There is more to being a writer than just writing a good book. Getting people to read your books is a job unto itself, and can be a full time one at that. But it doesn’t have to seem like work – it’s often a good excuse to talk about the craft, something most writers get a kick out of anyway. There are as many different ways to write as there are writers, and it’s often fun to compare notes.
I met Robin Spano last year at the Word on the Street festival, and she’s the reason I found out about this little get together, which was held inside the new Woodward building by Hastings, above the W2 Media Cafe.
I do mean little. Aside from the authors, there were only about 10 people there. But, you know, that’s not a bad thing. It made the afternoon intimate and the discussions candid. My only complaint was the background noise, ventilation or refrigerator or something, which made it difficult to hear at times. For most writers, this is where it happens, where you connect and get people interested in what you do, one venue at a time.
The speakers today were (from left to right) Robin Spano, Hilary Davidson, Ian Hamilton, and Deryn Collier.
Hilary Davidson started off by reading from The Next One To Fall, a mystery whose heroine is a travel writer. Being a travel writer herself, this falls into the ‘write what you know’ school of writing. When she visited Machu Pichu with her husband her first reaction to the view was, “This would be an amazing place to kill someone.”
To which her husband replied, “I don’t want to travel with you anymore.”
Watching these authors talk made me realize what problems can be faced during a public reading. Volume is of course vital, but a certain pacing and presence is also required. Hilary had excellent voice projection, but unfortunately Ian Hamilton has a soft educated voice, more suited for NPR radio than competing against whatever machines were running in the building. He read briefly from three of his books: Water Rat of Wanchai, Disciple of Las Vegas, and Wild Beasts of Wuhan. As opposed to murder mysteries, these feature a debt collector who specializes in huge (and therefore nearly impossible to collect) debts.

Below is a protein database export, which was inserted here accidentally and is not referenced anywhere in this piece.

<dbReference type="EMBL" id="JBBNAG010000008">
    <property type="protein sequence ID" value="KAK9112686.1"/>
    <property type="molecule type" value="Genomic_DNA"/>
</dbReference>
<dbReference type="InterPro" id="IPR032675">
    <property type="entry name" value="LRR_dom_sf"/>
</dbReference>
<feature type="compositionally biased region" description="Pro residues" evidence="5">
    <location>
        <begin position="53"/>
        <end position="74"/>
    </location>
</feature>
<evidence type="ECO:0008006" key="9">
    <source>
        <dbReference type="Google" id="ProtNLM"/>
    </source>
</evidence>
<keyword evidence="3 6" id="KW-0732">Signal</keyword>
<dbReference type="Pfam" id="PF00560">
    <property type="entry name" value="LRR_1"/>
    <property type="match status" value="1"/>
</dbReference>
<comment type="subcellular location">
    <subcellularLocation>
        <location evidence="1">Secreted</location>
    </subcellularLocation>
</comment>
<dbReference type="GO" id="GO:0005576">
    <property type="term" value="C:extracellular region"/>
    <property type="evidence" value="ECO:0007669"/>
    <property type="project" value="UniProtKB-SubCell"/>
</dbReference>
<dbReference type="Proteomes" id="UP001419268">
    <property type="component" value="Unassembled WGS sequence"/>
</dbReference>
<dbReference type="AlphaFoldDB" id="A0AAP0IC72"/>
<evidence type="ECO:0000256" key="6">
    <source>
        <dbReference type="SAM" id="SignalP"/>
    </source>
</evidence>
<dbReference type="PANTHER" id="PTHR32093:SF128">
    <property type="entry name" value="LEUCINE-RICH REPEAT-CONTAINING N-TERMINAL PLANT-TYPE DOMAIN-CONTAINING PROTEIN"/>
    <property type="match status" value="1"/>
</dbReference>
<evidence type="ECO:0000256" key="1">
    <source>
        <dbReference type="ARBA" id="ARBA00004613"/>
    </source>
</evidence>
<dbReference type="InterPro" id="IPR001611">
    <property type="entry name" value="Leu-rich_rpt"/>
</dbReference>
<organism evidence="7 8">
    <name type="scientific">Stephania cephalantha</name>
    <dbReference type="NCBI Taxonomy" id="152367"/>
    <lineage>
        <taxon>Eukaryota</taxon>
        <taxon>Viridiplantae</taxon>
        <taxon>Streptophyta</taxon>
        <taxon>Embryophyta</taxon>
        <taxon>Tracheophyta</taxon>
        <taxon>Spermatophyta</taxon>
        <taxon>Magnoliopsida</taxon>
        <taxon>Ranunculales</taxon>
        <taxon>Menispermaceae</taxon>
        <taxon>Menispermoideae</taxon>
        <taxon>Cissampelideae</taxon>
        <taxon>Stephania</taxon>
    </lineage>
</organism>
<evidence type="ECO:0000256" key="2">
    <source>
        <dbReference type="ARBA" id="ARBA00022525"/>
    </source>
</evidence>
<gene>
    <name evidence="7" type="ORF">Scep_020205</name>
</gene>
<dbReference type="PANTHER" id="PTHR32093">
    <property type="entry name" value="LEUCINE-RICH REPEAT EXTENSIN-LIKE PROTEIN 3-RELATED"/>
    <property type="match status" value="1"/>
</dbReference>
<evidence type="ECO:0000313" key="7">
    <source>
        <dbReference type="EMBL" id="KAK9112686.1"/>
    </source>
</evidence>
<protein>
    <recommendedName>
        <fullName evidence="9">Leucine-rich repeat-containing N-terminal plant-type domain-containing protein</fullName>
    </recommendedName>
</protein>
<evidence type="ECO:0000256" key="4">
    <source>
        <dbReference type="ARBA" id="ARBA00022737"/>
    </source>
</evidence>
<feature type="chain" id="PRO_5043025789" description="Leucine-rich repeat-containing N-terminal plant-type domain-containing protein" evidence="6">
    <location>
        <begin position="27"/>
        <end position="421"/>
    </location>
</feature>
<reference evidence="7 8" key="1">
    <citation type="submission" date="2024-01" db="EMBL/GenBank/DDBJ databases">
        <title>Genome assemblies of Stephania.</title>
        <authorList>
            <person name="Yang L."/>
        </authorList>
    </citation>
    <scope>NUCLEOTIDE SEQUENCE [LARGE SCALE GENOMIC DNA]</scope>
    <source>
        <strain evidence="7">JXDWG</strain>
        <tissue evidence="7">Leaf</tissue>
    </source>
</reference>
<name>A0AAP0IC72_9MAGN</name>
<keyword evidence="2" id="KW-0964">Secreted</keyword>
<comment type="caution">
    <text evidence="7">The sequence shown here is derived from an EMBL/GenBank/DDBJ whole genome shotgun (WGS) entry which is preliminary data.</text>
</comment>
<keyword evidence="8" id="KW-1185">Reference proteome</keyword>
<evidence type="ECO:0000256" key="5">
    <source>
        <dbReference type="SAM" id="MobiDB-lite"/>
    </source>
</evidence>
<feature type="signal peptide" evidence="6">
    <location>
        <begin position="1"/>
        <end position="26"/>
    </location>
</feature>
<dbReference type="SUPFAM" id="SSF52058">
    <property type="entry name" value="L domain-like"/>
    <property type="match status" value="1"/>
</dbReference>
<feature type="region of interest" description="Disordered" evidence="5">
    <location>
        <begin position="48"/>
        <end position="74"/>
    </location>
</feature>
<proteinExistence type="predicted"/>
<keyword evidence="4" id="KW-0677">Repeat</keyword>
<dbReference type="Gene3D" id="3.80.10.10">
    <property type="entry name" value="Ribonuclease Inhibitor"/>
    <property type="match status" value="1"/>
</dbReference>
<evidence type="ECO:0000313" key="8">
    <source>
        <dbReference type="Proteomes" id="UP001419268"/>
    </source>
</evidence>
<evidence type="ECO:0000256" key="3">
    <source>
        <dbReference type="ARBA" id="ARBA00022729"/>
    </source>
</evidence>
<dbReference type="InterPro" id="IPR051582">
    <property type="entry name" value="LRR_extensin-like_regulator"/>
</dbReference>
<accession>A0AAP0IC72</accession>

I also discovered later to my chagrin that we use the same blog template for our websites. Though our pages look different, they’re instantly recognizable as being cut from the same cloth. Ian stands out not only for being the ‘old fart’ of the group, but because he got his first book published at the age of 63, and now at 66 has a total of four released, with five and six on the way. Proof it’s never too late to start writing.
Robin Spano spoke next, reading the first chapter of Death Plays Poker. Out of the four she has the most enthusiasm and energy, and reads the most like I do when I’m reading stories to Gillian – dynamic and inflective, like she’s auditioning or reading to a classroom. The casual observer would think she’s an extrovert, but that’s not the case. She’s an introvert who can relish in the extrovert role when called upon.
The last reader was Deryn Collier, the self-proclaimed newbie of the group, who read from her first novel, Confined Space. This one follows an ex-military man turned coroner in a small mountain town, and a murder at a local brewery. Deryn had a good clear speaking voice, and after the reading she became the de-facto moderator of the group during the Q&A, asking follow up questions to those posed by the audience.
Tomorrow I’ll go into the topics discussed at that session.